He was a ruthless negotiator and a mercurial man who could go from dead calm to Mount Vesuvius rage in a flash. He also wrote music, read extensively and composed poems for the four women he courted and married. One union lasted only 73 days. The last so-called love of his life, Marlene Chalmers, was known around town as the “Bolivian Firecracker” and liked to party, often without Cooke.
Cooke had two boys, John and Ralph. John was always the good son. When Cooke and their mother divorced, John sided with their father, while Ralph sided with their mother. Because of that, Jack essentially eliminated Ralph from his life for years. They reconciled before Ralph died in 1995 of liver failure at age 58.
John would accompany his father when he met with Post sports editors, columnists and reporters every year before the start of training camp. During those sessions, Cooke would call him “my dear boy” or “Johnnycakes” or even “Cakes,” making anyone who heard it rather uncomfortable. Cooke did all the talking; John rarely spoke in those situations. Still, they were close. John lived on a farm about five miles from his father’s Middleburg estate. Any time Cooke came out to Redskins Park, John was by his side.
John clearly admired his father’s business acumen, calling him “a natural-born salesman. He really was quite amazing.”
Jack Kent Cooke once told the late sportswriter Morris Siegel, his on-again, off-again pal, that he had no intention of ever dying and didn’t like to go to funerals because they reminded him of his own mortality. When Siegel died in 1994, Cooke was true to his word and was a no-show at the funeral.
“I want to be buried in a burgundy-and-gold coffin,” Cooke said in 1992. “And when I’m gone, someone named Cooke is going to run this team. And when he’s gone, someone else named Cooke is going to run this team.”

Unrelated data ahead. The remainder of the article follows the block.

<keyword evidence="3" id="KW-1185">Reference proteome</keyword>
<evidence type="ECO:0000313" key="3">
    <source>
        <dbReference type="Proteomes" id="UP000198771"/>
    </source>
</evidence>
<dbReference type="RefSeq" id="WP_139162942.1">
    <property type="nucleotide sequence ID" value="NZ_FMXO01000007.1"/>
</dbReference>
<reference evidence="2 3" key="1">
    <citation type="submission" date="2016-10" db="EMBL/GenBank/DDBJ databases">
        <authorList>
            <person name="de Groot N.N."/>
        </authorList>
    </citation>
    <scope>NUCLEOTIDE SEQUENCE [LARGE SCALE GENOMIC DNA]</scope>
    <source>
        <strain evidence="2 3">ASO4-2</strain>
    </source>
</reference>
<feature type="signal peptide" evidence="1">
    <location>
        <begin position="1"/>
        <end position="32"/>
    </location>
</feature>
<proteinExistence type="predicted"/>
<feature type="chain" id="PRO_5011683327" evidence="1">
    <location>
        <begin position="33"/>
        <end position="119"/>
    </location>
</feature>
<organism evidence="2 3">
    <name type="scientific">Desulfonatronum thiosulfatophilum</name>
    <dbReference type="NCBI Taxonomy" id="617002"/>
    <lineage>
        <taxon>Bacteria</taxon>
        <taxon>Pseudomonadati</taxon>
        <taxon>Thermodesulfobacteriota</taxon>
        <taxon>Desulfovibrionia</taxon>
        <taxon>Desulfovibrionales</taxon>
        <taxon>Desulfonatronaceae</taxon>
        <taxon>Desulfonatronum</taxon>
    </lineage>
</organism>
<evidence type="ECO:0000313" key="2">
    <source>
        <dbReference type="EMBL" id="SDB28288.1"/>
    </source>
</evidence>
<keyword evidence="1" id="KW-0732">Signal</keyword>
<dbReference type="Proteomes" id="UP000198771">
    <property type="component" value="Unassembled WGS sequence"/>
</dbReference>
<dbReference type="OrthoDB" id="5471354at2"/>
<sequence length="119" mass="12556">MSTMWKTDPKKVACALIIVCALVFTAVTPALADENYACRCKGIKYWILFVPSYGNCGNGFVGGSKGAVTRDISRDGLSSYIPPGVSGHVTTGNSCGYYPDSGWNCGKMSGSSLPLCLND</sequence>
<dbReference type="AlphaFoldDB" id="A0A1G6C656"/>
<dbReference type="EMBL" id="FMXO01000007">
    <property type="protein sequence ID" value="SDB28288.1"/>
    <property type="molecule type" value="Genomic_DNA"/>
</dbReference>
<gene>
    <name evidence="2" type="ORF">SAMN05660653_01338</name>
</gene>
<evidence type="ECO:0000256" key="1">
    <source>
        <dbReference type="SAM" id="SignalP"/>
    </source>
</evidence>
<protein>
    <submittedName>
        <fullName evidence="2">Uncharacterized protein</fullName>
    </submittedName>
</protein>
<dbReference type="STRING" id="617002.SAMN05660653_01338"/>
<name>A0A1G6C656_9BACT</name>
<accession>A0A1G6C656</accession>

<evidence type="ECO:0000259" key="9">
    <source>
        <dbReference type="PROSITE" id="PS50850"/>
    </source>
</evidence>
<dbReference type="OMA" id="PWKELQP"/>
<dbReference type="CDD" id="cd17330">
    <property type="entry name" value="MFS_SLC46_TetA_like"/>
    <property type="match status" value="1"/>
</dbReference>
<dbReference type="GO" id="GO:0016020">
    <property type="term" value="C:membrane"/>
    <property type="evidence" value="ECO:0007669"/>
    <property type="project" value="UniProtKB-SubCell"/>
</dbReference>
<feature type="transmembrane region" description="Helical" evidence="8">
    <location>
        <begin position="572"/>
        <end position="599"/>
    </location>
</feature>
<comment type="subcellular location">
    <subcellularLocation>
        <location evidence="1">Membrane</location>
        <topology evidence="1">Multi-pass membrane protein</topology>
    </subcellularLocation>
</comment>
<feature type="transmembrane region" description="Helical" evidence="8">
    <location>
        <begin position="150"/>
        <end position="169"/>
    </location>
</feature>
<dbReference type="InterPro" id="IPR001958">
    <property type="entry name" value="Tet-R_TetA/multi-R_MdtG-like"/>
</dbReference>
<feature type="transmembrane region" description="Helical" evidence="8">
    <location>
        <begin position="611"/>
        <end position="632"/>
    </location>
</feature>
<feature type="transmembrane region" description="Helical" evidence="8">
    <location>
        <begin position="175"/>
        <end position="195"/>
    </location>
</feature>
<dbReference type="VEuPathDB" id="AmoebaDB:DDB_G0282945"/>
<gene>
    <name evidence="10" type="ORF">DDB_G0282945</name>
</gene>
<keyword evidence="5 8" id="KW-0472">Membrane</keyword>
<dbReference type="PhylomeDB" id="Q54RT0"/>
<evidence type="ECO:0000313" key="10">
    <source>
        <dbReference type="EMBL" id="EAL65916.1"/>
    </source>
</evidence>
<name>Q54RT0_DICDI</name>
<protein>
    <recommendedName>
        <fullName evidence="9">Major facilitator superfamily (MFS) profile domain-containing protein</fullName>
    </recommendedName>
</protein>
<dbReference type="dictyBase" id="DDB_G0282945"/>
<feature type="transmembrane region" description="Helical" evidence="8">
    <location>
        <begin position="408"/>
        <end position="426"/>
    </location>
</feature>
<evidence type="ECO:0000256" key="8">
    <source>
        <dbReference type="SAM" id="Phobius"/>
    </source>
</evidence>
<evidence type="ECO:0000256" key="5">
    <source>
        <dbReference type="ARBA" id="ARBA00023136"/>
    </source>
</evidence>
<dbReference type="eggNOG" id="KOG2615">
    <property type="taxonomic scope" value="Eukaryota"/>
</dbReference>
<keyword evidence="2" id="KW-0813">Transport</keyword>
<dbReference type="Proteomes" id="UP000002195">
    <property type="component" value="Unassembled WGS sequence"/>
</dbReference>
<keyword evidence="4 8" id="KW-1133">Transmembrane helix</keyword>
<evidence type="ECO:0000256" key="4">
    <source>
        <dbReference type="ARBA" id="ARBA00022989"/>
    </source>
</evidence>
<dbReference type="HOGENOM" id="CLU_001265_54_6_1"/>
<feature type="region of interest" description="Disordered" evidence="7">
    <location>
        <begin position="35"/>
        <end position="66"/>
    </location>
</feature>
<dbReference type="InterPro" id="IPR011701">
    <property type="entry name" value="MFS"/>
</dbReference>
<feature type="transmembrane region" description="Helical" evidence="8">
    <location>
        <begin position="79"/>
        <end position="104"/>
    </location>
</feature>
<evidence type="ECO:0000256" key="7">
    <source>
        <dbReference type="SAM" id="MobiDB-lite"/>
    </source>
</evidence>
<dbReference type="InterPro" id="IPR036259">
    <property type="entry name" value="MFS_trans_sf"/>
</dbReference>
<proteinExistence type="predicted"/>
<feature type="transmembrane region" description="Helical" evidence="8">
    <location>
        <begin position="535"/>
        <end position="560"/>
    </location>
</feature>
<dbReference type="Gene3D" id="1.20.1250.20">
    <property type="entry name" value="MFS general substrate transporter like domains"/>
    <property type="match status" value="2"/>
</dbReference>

Instead, however, he reportedly changed his will eight times over the last 10 years of his life. In the original version, Ralph was to inherit Elmendorf Farm, a thoroughbred horse-breeding operation in Lexington, Ky., and John was to get the team. Cooke also fathered a daughter, Jacqueline, at age 75, with his third wife, Suzanne Martin. He left Jacqueline a $5 million trust fund, but she was never considered for ownership of the team. (She’s now 29 and works in New York in the fashion industry.)
Then in 1993, Cooke wrote John out of the will as his successor in charge of the franchise and never put him back in.
In interviews with several of Cooke’s friends, a few factors in his decision emerge. For one, they said, Cooke was not certain that John was up to keeping the franchise among the elite teams in the National Football League, or even that John would have been totally committed to the task. And if the Redskins had faltered under John’s leadership, Cooke told one friend, “ ‘My own legacy would have been diminished over time.’ Jack was worried about his own reputation.”
He also wanted to endow the foundation with enough funds to be a world-class operation and assure that he would be remembered as a great philanthropist. “He wanted his legacy to be the foundation, and giving the team to John would have interfered significantly,” said the friend, who asked not to be identified in order to speak freely about the family dynamics. “It was about Jack Kent Cooke. It always was.”
John Cooke disagrees with those who say that his father didn’t think he was up for the job of owner. He also said his father often talked about giving scholarships to poor students.